分裂 fān1 liht6 = to split; to divide; to break up | ● 合湊而成 hahp6 chau3 yìh4 sìhng4 = (?) made by combining different parts/pieces | ● 前後一致 chìhn4 hauh6 yāt1 ji3 = roughly, “consistent from start to finish” | ● 退縮 teui3 sūk1 = to shrink back; to flinch; to cower | ● 僞裝 ngaih6 jōng1 = to pretend; to feign | ● 腦結構 nóuh5 git3 kāu1 = roughly, “the structure of the brain” | ● 蠢蠢出場 chéun2 chéun2 chēut1 chèuhng4 = cf. 蠢蠢欲動 = ready and excited to have a go | ● 陷入 haahm6 yahp6 = to sink into; to be caught in | ● 混亂不安 wahn6 lyuhn6 bāt1 [ng]ōn1 = roughly, “confused & uneasy” | ● 自滿 jih6 múhn5 = usu. “complacent; self-satisfied” | ● 相沖/衝 sēung1 chūng1 = (of two or more things) to clash; to collide | ● 愈 yuh6 = to surpass cf. 愈 … 愈 = the more … the more ● 整合 jíng2 hahp6 = to reorganize & consolidate
You may well ask: “Surely I should be the person who knows what I am [better than anyone else]. Why can’t see clearly into myself [睇唔透自己]? At this point, I would like to mention the key-word “fragmentation”. People are very complicated, made up of many fragments of self. There is no overriding consistency [前後一致] in you, or a complete you. This you is striving [to do its best], [while] that you holds back. Another you is very good, while there is another you who pretends [有一種僞裝]. In itself, there is nothing good or bad about [this] fragmentation — it is merely a phenomenon of normal brain structure [正常嘅腦結構現象]. Whenever a person encounters difficulties, or needs to make a choice, these fragmented selves are liable to make trouble [會蠢蠢出場], plunging you into a state of confusion. When imagination, desire and expectations are integrated, you will feel a sense of affirmation and self-satisfaction, but when imagination, desire and expectations conflict with one another [相沖], you feel like a stranger to yourself. The greater your inability to reorganize & consolidate yourself by yourself . . .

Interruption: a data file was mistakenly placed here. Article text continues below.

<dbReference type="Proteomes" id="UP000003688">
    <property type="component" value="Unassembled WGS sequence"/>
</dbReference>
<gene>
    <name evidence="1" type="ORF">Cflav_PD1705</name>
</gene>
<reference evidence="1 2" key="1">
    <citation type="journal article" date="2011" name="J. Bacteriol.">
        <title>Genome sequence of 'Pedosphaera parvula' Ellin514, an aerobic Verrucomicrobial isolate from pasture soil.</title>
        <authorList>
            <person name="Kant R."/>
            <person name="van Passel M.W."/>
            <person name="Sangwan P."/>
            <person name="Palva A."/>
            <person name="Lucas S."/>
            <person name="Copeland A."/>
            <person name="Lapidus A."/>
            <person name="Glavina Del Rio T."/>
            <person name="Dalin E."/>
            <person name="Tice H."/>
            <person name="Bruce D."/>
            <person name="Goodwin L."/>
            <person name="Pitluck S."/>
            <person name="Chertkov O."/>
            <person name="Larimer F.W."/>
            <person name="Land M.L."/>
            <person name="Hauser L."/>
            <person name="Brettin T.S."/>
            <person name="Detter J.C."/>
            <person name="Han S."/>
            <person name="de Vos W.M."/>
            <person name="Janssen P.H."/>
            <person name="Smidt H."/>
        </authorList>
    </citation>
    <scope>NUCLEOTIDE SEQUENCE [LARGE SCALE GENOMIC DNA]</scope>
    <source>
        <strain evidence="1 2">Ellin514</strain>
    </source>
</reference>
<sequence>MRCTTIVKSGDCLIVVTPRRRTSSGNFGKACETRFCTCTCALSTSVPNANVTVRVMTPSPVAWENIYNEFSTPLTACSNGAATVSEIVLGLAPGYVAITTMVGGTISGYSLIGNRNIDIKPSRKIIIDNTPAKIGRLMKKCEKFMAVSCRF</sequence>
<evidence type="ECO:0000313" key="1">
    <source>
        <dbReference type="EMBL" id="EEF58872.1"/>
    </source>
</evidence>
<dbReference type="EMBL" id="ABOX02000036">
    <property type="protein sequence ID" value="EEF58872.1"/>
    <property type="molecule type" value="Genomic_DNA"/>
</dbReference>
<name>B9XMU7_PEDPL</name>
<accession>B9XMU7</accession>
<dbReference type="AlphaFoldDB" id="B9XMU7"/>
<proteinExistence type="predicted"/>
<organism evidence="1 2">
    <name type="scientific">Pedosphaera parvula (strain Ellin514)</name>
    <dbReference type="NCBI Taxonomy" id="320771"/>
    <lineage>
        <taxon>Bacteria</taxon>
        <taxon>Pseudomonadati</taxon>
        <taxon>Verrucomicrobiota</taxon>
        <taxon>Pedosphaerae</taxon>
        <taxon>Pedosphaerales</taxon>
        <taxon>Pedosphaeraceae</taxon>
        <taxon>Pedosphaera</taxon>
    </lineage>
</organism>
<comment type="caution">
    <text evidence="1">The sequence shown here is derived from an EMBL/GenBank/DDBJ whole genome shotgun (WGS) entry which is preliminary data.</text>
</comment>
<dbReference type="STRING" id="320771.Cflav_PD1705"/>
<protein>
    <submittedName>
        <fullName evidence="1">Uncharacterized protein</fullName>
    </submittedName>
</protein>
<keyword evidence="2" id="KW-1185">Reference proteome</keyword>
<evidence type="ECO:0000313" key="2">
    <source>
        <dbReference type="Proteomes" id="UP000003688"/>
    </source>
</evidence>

● 變動 bin3 duhng6 = to change | ● 導致 douh6 ji3 = to lead to; to bring about; to result in | ● 平衡 pìhng4 hàhng4 = balance; equilibrium | ● 重建 chùhng4 gin3 = to rebuild; to re-establish | ● 清晰 chīng1 sīk1 = distinct; clear | ● 圖像 tòuh4 jeuhng6 = a picture; an image | ● 脫離 tyut3 lèih4 = to separate oneself from; to break away from | ● 喜悅 héi2 yuht6 = happy; joyous | ● 樂活 lohk6 wuht6 = (?) lifestyles of health & sustainability (LOHAS)
. . . the more confused you become. In every moment, you are a changing self. You are not trying to recover yourself or be yourself; you are evolving a self [變寅出自己]. To the self in every present moment, fragmentation easily causes pain, and one of the goals of having to see yourself clearly is to reduce [this] pain, both your own and the pain you cause to others because of what you are. Recognize the you you are at this moment — these various you’s — and what they are doing, what they are thinking, what they are afraid of, what they are in love with, and try to balance out your moods, desires and actions among these fragmented selves. These [responses] can bring you, and those around you [同埋別人], some relief. After you’ve seen into yourself clearly, rebuilding a reorganized, consolidated and distinct [清晰] self-image [「自己」圖像] is extremely important, enabling you to grow, to break away from difficult situations, and to find a joyous, healthy and sustainable life-direction [搵到喜悅同埋樂活嘅方向].